Johnson Hotel, 2501 N. Ocean
Drive.
Temple Sinai Sisterhood's
last meeting of the season, at
Haber Karp Hall, at 12:30 p.m.
ORT District VI, Biennial
Convention at Hyatt Regency
Hotel, Miami; call 458-1557.
Tony & Company, presented by
Sabra Scopus Chapter of
Hadassah, at Temple Sinai
beginning at 7:30 p.m. For tickets
to the off-Broadway production
call 981-1079 or 962-7999.
American Jewish Congress,
Hollydale Chapter, final meeting
of the season, at Galahad South,
3901 S. Ocean Drive, at noon.
Ed Newman, Miami Dolphins' all-
pro guard, will speak to Temple
Sinai's Chaverim at 6:15 p.m.;
call 920-1577.
Grand People of Temple Solel
Installation and Dinner, at 6 p.m.;
call 989-0205.
Your Community Calendar welcomes newa of your Tewlsrt
oriented organization. All meetings, times and their totftoroj,
should be directed to Steve Katon, associate editor ''"f^6"
Federation of South Broward, 2719 Hollywood Blvd. Calendar
Information mutt be received at last two weeks before publication
Jate.'. '''"'"''' _______
state and an increased Soviet
threat, then perhaps Israel
should seek friendship with the
Soviet Union. She said Israel's
"first value is to be alive" and
then it can think about democ-
racy and other factors.
Cohen suggested that perhaps
the "price" of the bombing of the
U.S. Embassy in Beirut has been
a "lesson" for the State Depart-
ment that while it seeks to win
over the Arabs at Israel's ex-
pense, instead of receiving
"flowers they get bombs. But
I'm not sure they will learn this
lesson," Cohen said.
She added that when King
Hussein of Jordan rejected Presi-
dent Reagan's proposals to enter
the peace negotiations, Reagan
said he "understood" Jordan
reasons, but when Israel rejected
the Reagan peace initiative, it
was castigated throughout the
world. In addition, Cohen
charged, Reagan is now suggest-
ing that what Jordan needs to
enter negotiations is Syria's ap-
proval and to get this the presi-
dent is promising Syria the Golan
Heights.
According to Cohen, Syria is
not concerned about the Golan
Heights or the Jewish settle-
ments on the West Bank. She
said what Syria wants is "the
settlement which is called the
State of Israel."
Cohen stressed that Israel
would not freeze settlements on
the West Bank even if Premier
Menachem Begin wanted to
which he doesn't she said.
She claimed that her three-
member Tehiya Knesset faction
along with Rabbi Haim Druck-
man. the Gush Emunim leader
who broke from the National Re-
ligious Party, "will not let the
government do so." She said that
she and the three other MKs pro-
vide the majority for Begin's 64-
member coalition.
Cohen, who said she favored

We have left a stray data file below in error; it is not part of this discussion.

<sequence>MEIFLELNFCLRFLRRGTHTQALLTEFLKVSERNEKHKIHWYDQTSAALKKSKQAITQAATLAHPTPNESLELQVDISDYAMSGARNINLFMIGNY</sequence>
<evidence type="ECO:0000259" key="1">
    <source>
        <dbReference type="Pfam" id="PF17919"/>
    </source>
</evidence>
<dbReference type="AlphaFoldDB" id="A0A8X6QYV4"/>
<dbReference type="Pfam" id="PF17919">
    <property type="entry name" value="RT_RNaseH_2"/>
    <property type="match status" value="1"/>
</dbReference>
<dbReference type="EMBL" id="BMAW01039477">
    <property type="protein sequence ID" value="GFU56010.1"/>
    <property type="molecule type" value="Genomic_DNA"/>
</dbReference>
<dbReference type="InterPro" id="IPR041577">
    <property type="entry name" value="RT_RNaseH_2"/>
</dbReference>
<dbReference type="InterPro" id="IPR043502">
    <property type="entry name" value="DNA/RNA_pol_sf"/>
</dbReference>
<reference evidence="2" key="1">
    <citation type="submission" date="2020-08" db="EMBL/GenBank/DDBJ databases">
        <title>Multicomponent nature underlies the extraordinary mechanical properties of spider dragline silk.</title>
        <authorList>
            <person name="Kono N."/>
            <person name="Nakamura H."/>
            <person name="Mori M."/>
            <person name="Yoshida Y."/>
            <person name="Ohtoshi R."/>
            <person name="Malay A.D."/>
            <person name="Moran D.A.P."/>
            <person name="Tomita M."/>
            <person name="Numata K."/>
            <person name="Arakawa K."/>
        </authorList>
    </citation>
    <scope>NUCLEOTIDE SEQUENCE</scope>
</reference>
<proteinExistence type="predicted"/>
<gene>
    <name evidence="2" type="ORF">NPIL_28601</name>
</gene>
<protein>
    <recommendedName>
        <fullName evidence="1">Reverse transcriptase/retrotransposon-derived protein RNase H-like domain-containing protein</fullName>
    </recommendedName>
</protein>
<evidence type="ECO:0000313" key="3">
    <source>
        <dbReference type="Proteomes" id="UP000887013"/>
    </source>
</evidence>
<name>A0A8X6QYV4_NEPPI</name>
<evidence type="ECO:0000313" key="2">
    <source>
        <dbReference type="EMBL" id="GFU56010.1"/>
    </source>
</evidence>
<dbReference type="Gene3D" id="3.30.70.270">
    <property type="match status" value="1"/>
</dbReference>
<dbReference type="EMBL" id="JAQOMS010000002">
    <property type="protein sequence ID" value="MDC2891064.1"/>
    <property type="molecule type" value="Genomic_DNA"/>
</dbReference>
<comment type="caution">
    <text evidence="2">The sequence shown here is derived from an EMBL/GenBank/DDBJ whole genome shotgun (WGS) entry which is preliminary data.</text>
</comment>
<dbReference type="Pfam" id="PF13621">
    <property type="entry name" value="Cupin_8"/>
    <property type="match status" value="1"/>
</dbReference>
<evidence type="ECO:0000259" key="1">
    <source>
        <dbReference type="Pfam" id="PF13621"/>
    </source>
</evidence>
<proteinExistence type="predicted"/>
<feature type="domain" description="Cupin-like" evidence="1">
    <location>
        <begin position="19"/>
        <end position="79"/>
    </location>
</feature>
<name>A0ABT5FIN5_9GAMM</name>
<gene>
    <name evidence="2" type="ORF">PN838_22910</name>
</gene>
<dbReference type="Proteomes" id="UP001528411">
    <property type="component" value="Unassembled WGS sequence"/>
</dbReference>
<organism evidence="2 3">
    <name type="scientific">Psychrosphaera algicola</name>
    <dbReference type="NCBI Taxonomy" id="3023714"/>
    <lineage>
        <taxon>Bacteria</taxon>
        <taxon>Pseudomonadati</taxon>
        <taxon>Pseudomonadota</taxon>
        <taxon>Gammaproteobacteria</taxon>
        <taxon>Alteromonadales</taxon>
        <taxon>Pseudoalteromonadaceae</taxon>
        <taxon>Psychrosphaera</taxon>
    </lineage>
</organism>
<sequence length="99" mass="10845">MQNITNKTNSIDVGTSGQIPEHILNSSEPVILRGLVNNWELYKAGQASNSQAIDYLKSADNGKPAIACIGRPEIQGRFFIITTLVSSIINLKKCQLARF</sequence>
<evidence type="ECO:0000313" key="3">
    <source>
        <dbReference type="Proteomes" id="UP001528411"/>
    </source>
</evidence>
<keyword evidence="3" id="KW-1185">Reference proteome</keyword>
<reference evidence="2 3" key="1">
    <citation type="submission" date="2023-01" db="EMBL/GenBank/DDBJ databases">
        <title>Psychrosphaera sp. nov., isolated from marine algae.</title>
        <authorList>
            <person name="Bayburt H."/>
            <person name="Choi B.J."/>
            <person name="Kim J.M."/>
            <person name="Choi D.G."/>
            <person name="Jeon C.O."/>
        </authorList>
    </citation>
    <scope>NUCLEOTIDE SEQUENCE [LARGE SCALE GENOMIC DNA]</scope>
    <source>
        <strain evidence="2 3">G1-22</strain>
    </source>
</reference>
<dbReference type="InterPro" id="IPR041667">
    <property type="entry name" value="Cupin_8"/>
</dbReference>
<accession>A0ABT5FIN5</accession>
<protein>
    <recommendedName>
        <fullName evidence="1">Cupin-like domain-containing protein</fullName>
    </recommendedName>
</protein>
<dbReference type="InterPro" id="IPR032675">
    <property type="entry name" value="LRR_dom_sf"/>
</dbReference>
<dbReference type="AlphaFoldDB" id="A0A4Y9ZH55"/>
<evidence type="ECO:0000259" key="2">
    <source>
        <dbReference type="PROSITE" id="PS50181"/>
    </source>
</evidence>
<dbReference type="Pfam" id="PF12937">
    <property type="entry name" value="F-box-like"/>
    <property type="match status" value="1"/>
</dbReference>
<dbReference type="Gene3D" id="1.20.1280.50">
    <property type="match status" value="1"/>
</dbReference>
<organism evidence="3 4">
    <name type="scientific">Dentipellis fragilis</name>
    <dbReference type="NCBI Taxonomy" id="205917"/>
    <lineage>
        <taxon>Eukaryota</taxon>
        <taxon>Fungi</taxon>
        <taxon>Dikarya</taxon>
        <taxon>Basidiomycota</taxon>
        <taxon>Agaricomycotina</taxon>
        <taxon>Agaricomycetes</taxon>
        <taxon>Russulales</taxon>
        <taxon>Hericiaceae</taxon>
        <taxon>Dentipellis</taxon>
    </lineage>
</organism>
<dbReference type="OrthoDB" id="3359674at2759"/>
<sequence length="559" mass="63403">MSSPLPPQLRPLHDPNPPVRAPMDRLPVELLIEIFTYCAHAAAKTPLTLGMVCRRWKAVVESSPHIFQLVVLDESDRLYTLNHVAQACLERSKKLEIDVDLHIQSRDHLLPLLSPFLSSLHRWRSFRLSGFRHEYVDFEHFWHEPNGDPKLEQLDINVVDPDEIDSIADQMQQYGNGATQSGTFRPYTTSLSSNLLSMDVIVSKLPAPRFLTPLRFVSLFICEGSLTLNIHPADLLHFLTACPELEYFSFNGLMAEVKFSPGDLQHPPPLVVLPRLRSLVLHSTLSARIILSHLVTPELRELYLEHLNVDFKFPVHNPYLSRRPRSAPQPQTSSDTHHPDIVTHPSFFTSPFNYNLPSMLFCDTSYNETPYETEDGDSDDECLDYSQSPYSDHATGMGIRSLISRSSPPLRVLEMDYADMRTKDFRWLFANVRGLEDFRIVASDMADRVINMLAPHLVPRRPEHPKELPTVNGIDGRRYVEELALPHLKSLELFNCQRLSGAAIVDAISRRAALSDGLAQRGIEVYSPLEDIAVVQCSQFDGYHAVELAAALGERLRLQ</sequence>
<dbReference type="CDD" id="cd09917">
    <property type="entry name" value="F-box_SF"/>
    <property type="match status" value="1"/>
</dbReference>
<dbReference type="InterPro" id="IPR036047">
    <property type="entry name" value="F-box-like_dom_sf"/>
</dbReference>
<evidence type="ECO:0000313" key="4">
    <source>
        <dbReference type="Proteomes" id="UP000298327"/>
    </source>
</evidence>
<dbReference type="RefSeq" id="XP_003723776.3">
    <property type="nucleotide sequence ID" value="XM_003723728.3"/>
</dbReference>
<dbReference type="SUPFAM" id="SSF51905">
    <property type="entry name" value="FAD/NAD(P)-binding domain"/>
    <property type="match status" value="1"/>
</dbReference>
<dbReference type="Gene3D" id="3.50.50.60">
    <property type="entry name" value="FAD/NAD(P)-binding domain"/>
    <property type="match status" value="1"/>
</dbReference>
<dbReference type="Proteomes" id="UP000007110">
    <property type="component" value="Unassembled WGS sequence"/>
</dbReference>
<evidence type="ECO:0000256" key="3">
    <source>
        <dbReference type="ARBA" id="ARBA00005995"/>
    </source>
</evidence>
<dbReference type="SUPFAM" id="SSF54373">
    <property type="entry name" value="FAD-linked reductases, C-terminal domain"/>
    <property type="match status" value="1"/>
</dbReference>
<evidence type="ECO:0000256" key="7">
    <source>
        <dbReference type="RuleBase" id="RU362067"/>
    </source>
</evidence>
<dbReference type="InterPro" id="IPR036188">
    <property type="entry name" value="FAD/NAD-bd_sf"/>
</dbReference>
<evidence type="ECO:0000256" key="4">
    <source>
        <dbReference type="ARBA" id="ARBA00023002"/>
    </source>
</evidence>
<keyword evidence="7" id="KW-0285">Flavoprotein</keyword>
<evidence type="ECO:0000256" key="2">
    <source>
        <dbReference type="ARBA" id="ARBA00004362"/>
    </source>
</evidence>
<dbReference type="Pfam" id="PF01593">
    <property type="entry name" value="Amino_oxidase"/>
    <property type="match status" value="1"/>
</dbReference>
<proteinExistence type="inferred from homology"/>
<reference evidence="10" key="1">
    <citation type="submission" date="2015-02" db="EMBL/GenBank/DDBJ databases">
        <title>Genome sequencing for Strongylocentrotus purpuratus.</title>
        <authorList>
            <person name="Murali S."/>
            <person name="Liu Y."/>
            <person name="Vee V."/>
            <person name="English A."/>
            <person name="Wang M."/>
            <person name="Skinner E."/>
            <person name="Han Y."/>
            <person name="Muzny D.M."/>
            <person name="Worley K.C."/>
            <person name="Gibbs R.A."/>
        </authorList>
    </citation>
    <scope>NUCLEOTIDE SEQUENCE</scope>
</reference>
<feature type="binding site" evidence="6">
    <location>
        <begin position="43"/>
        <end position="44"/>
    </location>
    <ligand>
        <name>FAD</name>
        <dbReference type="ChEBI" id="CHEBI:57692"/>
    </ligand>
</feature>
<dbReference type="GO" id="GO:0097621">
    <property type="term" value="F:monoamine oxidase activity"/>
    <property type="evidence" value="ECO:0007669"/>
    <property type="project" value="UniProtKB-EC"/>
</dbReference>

annexation of the West Bank,
complained that the government
is going too slow in building set-
tlements there. She was a long-
time disciple of Begin but quit his
Herat party over the Camp
David agreements. She opposed
the return of Sinai to Egypt and
the dismantling of Jewish settle-
ments there both in the Knesset
and at demonstrations at the set-
tlement sites.
She told the Jewish media re-
porters that she still opposes the
autonomy plan because it re-
quires negotiations on
sovereignty over the West Bank
and Gaza after a five-year period.
Cohen said she is "not for dis-
cussing our sovereignty" at any
time.
^Medicare Is
Not Enoughs
Edward and Selma Kaplan
You Probably
NeedB'naiB'rith's
Senior Security
Supplement, loo.
(MOO-AS-13077)
Tor many medical
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difference between
the actual fee and
what Medicare pays.
JULES L. SOLOMON
It includes private
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hospital.
It includes doctor's
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visits beyond what
Medicare pays.
Hospital deductibles
covered.
Acceptance is
guaranteed.**
'Tor members age 65 and
over. Pre-existing conditions
not covered for the first 6
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We enroll new members
B'nai B'rith's
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HOLLYWOOD, FLORIDA 33020
925-7766 or 925-7768


Pag* 4
viandShotarotUreater Mouywooa
The Jewish Floridian and Shofar of Greater Hollywood
**". May 13, lM
A United Jerusalem in Every Jewish Consciousness 1
Last Wednesday, May 11, was
Jerusalem Day. The occasion marked the
unification of Jerusalem on June 7,1967 in
the Six-Day War.
Since that momentous event, Jews
throughout the world have felt substance
added to their millenial dream the return
to Jerusalem. But while Israel has gone
about the business since then of methodi-
cally uniting the East and West sections of
the city, there has been no applause from
any quarter elsewhere, not even from
alleged friends.
In fact, with few exceptions, no nation
that maintains diplomatic relations with
Israel recognizes Jerusalem as its capital
city, and this includes the United States,
whose Embassy has always been in Tel
Aviv.
To add further salt to the American-
inflicted wound, the U.S. maintains a
special "regional consulate" in East Jeru-
salem to keep contact with the Arab
population there as if Israel were so
large a nation geographically that regional
consular offices are a "must," and the
facility in Tel Aviv couldn't do the job. As
the Israelis have long known, this East
Jerusalem facility serves as a center
symbolizing the division of Jerusalem,
where American officials in one way or
another feed the flames of Arab discontent.
Then what is there to celebrate?
Much to celebrate
No Jew, not Israeli nor diaspora, can
take his cue from others. The sad fact is
that "others" have throughout the history
of the Jews been a divisive force aiming to
destroy the Jewish continuum. In our own
time, what voice was raised against the